Perceptrons and single layered neural networks can only classify, if the sample space is linearly separable. For non-linear decision boundaries, a multi layered neural network with  backpropagation is required to generate more complex boundaries.The backpropagation algorithm, computes the minimum of the error function in weight space using the method of gradient descent. This computation of the gradient, requires the activation function to be both differentiable and continuous. Hence the sigmoid or logistic function is typically chosen as the activation function at every layer.

This post looks at a 3 layer neural network with 1 input, 1 hidden and 1 output. To a large extent this post is based on Matt Mazur’s detailed “A step by step backpropagation example“, and Prof Hinton’s “Neural Networks for Machine Learning” at Coursera and a few other sources.

While Matt Mazur’s post uses example values, I generate the formulas for the gradient derivatives for each weight in the hidden and input layers. I intend to implement a vector version of backpropagation in Octave, R and Python. So this post is a prequel to that.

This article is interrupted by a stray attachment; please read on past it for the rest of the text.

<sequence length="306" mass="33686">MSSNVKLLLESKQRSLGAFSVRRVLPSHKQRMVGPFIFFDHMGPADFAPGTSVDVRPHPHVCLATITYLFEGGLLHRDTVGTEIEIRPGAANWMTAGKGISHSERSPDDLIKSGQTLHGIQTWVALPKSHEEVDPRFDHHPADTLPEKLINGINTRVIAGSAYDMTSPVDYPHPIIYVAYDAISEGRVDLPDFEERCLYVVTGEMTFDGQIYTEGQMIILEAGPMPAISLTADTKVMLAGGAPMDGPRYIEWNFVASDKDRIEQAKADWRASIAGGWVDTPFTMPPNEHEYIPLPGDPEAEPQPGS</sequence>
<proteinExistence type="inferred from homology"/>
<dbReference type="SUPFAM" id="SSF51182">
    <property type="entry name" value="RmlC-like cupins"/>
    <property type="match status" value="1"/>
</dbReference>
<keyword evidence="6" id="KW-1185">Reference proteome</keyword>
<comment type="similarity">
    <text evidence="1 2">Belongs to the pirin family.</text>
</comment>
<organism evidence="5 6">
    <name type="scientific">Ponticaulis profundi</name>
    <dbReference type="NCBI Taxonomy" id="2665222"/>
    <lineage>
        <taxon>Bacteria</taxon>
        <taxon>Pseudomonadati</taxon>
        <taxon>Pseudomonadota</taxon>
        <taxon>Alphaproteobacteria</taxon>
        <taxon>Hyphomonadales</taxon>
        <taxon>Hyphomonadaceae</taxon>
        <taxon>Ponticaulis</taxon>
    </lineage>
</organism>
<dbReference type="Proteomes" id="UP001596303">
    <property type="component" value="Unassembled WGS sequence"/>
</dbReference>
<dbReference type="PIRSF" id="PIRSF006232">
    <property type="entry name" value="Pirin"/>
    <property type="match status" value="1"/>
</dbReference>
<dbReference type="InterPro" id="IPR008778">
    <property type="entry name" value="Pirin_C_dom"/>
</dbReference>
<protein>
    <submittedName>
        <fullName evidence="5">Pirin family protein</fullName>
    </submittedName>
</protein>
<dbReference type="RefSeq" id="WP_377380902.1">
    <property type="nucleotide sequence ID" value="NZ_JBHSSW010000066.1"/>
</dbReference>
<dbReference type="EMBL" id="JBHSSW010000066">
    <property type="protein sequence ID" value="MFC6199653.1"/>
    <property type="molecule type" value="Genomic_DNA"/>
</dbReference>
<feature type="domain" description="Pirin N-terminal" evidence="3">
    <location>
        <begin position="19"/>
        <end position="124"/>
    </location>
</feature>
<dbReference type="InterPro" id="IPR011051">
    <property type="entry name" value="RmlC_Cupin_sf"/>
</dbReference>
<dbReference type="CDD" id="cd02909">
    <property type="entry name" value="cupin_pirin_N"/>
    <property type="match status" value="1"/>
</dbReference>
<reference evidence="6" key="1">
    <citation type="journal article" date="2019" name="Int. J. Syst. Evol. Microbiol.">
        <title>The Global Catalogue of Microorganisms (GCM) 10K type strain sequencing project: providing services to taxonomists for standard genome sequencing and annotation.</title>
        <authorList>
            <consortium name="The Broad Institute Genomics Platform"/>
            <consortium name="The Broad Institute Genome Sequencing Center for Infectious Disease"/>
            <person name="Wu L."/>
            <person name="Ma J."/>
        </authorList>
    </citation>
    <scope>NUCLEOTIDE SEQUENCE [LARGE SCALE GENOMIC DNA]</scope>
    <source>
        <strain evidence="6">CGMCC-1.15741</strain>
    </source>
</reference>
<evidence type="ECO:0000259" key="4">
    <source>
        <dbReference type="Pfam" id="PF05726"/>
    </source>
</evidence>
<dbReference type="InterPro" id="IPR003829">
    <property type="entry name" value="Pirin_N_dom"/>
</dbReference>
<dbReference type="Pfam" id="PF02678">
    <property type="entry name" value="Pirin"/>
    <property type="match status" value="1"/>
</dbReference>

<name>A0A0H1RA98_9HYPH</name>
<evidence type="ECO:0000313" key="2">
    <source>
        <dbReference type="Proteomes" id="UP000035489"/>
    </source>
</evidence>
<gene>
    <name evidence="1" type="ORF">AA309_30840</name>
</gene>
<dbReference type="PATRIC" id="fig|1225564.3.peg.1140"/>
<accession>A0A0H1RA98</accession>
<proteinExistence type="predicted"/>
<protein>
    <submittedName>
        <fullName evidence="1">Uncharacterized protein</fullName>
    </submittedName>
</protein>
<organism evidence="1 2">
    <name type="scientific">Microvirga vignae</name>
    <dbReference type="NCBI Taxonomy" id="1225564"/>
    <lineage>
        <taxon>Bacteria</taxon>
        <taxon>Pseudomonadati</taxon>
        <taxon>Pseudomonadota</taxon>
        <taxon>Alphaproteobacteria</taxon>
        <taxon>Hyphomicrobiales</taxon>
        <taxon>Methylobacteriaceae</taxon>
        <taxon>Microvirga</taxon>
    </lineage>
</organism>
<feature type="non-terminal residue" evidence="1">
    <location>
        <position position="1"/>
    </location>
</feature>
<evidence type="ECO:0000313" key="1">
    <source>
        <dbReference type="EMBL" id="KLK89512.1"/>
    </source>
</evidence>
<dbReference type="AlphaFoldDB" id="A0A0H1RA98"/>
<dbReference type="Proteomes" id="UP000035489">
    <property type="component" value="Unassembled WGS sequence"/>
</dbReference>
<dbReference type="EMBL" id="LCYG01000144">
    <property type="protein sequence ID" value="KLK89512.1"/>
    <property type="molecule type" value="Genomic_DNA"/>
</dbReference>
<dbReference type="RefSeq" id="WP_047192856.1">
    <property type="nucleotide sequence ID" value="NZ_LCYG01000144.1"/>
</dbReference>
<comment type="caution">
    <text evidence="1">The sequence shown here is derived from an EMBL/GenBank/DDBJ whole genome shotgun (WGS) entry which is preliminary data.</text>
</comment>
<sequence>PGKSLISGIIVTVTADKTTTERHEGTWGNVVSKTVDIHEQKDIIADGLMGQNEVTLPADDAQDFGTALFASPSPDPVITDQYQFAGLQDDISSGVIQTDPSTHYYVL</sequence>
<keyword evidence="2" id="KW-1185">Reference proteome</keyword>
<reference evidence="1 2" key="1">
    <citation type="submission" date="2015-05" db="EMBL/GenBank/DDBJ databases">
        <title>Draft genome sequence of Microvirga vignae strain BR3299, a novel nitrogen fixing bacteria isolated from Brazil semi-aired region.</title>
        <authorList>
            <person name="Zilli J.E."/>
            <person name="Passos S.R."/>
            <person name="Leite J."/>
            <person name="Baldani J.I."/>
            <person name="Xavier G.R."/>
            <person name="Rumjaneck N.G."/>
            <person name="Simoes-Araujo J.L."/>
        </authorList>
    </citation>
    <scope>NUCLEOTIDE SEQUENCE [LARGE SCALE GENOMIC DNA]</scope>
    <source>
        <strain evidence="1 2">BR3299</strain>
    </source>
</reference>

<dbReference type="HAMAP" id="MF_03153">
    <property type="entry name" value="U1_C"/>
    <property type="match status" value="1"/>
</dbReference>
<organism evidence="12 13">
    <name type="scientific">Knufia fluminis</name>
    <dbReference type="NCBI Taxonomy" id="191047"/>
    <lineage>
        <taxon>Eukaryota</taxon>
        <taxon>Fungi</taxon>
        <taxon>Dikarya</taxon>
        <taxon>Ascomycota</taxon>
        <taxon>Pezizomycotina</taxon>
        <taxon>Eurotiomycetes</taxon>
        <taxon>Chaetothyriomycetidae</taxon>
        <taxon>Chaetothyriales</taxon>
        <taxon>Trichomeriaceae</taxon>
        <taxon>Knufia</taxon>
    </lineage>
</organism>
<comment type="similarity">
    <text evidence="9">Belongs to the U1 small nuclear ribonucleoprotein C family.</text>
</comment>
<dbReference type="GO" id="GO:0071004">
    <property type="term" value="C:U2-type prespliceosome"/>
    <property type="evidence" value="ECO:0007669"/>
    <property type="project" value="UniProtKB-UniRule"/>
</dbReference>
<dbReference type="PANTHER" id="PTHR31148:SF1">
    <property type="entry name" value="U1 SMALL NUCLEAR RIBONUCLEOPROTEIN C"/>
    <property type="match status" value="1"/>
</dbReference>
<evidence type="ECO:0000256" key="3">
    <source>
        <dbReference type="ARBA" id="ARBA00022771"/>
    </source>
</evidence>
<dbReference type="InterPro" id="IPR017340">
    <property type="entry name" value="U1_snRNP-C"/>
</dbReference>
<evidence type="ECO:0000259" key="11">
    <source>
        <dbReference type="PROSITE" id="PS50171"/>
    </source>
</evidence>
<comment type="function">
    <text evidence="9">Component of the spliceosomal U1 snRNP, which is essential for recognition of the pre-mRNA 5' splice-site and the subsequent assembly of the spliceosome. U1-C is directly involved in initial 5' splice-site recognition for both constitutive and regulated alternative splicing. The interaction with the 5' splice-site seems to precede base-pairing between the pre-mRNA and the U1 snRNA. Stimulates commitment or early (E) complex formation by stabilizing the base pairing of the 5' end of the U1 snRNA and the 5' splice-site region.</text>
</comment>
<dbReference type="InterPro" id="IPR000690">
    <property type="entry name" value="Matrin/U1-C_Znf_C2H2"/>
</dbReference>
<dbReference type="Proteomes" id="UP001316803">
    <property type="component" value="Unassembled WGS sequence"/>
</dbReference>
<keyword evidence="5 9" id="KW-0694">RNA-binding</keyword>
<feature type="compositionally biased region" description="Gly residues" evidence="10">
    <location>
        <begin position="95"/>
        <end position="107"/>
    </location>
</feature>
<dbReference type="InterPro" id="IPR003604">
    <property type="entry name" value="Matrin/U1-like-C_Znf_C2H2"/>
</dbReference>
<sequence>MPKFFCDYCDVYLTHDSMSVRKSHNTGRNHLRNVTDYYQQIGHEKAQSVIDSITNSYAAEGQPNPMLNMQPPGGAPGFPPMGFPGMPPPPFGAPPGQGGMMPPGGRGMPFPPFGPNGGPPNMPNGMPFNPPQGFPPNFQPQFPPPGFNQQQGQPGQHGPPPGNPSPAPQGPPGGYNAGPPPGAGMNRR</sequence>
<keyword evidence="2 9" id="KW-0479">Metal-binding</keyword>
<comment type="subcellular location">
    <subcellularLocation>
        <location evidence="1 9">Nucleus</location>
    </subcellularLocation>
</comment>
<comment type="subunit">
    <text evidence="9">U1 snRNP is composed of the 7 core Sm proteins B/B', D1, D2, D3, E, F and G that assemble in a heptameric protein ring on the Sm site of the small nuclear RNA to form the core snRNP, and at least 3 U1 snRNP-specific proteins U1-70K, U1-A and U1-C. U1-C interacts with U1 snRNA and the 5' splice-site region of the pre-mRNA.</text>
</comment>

The 3 layer neural network is as below

nn

Some basic derivations which are used in backpropagation

Chain rule of differentiation
Let y=f(u)
and u=g(x) then
\partial y/\partial x = \partial y/\partial u * \partial u/\partial x

An important result
y=1/(1+e^{-z})
Let x= 1 + e^{-z}  then
y = 1/x
\partial y/\partial x = -1/x^{2}
\partial x/\partial z = -e^{-z}

Using the chain rule of differentiation we get
\partial y/\partial z = \partial y/\partial x * \partial x/\partial z
=-1/(1+e^{-z})^{2}* -e^{-z} = e^{-z}/(1+e^{-z})^{2}
Therefore \partial y/\partial z = y(1-y)                                   -(A)

1) Feed forward network
The net output at the 1st hidden layer
in_{h1} = w_{1}i_{1} + w_{2}i_{2} + b_{1}
in_{h2} = w_{3}i_{1} + w_{4}i_{2} + b_{1}

The sigmoid/logistic function function is used to generate the activation outputs for each hidden layer. The sigmoid is chosen because it is continuous and also has a continuous derivative

out_{h1} = 1/1+e^{-in_{h1}}
out_{h2} = 1/1+e^{-in_{h2}}

The net output at the output layer
in_{o1} = w_{5}out_{h_{1}} +  w_{6}out_{h_{2}} + b_{2}
in_{o2} = w_{7}out_{h_{1}} +  w_{8}out_{h_{2}} + b_{2}

Total error
E_{total} = 1/2\sum (target - output)^{2}
E_{total} = E_{o1} + E_{o2}
E_{total} = 1/2(target_{o_{1}} - out_{o_{1}})^{2} + 1/2(target_{o_{2}} - out_{o_{2}})^{2}